KARACHI: Skipper Mohammad Rizwan has vowed that during their two-match test series against New Zealand, Pakistan would not be cowed down, while expressing hope that the anticipated green-top will not put tourists in a state of fear amid the forced absence of Babar Azam, who nurses an injured thumb, batting ace.
The doughty wicketkeeper-batsman, who will become the 33rd Test captain of the world, and the sixth designated wicketkeeper after Imtiaz Ahmed, Wasim Bari, Rashid Latif, Moin Khan and Sarfaraz Ahmed to do Pakistan’s honour when he leads the side on Saturday in the first Test at the Bay Oval in Mount Maunganui, told reporters during a Thursday virtual media conference that he enjoys the side.
In whatever sport we all play, there’s nothing better than being competitive and our four-hour practise session at the Bay Oval today [Thursday] Alhamdulillah went very well and the players practised for the Test match with the spirit and strength needed, said Rizwan. “Members of Pakistan’s Shaheens side joined the test squad, which was a blessing in disguise and all of us went through the [batting, bowling and fielding] exercises. The players gelled very easily, positive for the unity of the squad and the overall camaraderie.
Rizwan admitted that the untimely injury to Babar, who injured his right thumb in Queenstown on December 13 during practise and was scheduled to lead Pakistan in a Test match for the first time, definitely robbed Pakistan of a world-class batsman.
The loss of Babar for the entire T20 series, clearly, and now the first test, is a huge blow for the squad. There is no question about his status as one of the world’s greatest cricket batsmen. But we are hopeful that someone who replaces him in Saturday’s playing eleven would put his hands up for one chance he must make full use of is to represent the country, Rizwan hoped. It is never easy to find a substitute for a player of Babar’s stature at such a brief notice. And Babar turns up at our practise sessions, despite being sick, and inspires the players and advises them not to get disheartened, which surely demonstrates how concerned he is for the wellbeing of our squad. “His words mean a lot to us all,” Rizwan observed.
He downplayed the impression of Pakistan, which was also drained by the unavailability of Shadab Khan (who led the side throughout the T20 series) and Imam-ul-Haq opener with injuries for the opening test, feeling the heat against a side of the New Zealand Test that is formidable with an outstanding track record in their own backyard.
New Zealand hammered England by an innings and 65 runs on the basis of sterling efforts by left-arm fast bowler Neil Wagner (eight wickets in Test) and wicket-keeper B.J. in the only Test played at Mount Maunganui in November 2019. Watling’s Career-205’s Best Knock.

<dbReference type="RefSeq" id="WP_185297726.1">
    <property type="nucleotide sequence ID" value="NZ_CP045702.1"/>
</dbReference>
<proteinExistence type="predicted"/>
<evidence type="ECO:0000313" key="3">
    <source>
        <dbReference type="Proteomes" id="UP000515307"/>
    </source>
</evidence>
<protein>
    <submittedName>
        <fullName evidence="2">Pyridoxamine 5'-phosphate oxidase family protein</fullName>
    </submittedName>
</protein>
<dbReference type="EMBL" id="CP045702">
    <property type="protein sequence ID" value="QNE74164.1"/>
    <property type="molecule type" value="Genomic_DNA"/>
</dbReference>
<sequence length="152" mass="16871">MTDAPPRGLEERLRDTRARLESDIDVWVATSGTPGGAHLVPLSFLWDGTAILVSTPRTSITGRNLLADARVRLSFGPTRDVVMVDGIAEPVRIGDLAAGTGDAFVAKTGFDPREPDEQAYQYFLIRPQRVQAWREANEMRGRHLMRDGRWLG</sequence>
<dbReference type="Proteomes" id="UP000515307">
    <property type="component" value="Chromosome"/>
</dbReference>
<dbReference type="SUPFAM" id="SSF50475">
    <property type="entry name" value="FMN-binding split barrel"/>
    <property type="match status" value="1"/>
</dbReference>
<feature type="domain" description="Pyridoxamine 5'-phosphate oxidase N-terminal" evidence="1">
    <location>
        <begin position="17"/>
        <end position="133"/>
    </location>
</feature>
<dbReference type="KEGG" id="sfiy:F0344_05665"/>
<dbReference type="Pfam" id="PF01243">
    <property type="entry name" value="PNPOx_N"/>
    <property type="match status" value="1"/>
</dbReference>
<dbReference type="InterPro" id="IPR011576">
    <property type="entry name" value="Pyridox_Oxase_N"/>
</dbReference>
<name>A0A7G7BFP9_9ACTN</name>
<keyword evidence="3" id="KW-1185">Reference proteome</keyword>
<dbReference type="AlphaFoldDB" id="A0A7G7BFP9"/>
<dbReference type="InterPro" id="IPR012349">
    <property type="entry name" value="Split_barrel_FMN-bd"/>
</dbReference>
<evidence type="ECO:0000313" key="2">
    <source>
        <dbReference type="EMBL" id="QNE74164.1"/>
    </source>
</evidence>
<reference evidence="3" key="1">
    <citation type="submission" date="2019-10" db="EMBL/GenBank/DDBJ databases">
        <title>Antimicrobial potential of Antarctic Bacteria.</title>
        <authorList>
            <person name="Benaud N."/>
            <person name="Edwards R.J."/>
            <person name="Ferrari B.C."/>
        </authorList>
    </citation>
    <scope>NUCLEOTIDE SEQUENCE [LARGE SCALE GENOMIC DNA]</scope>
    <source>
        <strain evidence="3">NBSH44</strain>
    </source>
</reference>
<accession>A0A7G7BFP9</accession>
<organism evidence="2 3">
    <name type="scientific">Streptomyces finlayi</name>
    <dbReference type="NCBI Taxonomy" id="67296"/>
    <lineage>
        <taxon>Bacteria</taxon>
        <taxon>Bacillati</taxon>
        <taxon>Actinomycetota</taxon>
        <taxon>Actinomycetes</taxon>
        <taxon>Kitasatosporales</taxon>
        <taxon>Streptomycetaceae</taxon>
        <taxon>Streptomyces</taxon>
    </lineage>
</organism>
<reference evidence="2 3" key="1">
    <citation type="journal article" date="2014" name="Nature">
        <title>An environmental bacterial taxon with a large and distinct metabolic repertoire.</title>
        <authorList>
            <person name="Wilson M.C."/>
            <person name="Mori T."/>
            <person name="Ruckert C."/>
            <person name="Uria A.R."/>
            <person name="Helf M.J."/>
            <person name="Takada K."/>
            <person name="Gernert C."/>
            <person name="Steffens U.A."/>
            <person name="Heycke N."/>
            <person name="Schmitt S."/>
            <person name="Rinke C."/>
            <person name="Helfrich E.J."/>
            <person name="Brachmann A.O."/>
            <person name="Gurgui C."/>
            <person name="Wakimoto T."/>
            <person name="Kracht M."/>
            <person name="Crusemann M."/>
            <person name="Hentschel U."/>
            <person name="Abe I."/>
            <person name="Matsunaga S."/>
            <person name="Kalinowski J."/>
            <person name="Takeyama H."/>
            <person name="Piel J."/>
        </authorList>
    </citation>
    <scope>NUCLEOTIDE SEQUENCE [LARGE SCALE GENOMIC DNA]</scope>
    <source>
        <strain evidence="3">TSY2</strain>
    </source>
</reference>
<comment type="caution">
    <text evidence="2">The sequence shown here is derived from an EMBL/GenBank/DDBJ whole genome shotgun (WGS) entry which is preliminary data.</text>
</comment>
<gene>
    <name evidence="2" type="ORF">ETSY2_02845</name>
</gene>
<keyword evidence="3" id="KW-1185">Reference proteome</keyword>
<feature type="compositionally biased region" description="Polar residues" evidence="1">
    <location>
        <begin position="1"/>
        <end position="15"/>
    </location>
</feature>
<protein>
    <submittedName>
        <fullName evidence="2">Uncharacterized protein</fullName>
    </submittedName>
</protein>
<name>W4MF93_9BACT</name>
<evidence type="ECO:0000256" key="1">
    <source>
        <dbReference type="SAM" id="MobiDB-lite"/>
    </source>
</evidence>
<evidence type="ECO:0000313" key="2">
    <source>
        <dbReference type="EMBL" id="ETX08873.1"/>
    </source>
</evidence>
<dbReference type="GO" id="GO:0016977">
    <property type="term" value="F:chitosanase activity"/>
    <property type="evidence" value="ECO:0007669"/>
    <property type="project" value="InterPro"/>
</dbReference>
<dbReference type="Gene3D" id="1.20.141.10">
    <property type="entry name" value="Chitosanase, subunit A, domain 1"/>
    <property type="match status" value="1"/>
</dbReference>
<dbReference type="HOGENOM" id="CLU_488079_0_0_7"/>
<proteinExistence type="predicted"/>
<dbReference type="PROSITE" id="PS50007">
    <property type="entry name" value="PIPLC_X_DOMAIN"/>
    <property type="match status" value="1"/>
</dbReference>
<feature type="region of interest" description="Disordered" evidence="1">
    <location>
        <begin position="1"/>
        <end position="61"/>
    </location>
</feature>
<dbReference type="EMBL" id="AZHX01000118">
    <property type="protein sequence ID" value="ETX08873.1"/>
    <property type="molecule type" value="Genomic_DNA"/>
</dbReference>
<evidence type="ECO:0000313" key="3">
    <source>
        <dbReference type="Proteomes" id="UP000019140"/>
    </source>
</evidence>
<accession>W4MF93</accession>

We just don’t have to read too much about what [New Zealand] has in store for Pakistan. Today we took a closer look at the pitch and found the strip at the top completely enclosed. Rizwan noted in a confident tone that the lush exterior is a strong sign that it will be a green-top Test match pitch. Our task is to go out and do as well as we can and if New Zealand has the luxury of a world-class seam-bowling attack such as [Trent] Boult, [Tim] Southee and Wagner, then our bowlers will surely have the skill and firepower to cause a lot of issues for their batsmen.
Why should we dread bowlers in New Zealand, when our batsmen, too, have been playing back home on green-tinged pitches. You have the same kind of pitches that we’ve seen here in areas like Abbottabad, Peshawar, Rawalpindi and Sialkot [in New Zealand].
“I assure our supporters that we’re going to go all out and not get under pressure to put New Zealand on the back foot by playing offensive cricket. That will be our prime target, Insha’Allah, and that’s how I play cricket.
After debuting against New Zealand at Hamilton in November 2016 when the then captain and current head coach Misbah-ul-Haq was slapped with a one-match suspension and fined for a slow over-rate violation, the 28-year-old Rizwan, who will appear in only his 10th test, noted the strain on him had substantially eased after he masterminded Pakistan to victory in Tuesday’s final Twenty20 Inter
It is still good for Pakistan to make a winning contribution. Throughout the [T20] series, I had a nice nickname. It was just that, in the way we expected, our plans were not implemented. But having said that, I would say Alhamdulillah’s win in the last T20 certainly gave us a big boost in the test series,’ he said. I am much more assured personally today, and it is a great privilege to be asked to captain the country in a test match.
I am also lucky to observe how Sarfaraz [Ahmed] has been doing his job as captain of Pakistan. He’s always been respectful of me and always happy to boost me. Personally, I would consider myself incredibly grateful when he was well known on the Pakistan side to get the chance as an understudy [to Sarfaraz]. I will thoroughly acknowledge the immense service of Sarfaraz to the nation. And I learned a lot, and by sharing the locker room with him, I grew up as a player. He has led Pakistan with distinction, no doubt, and I will always treasure his business.’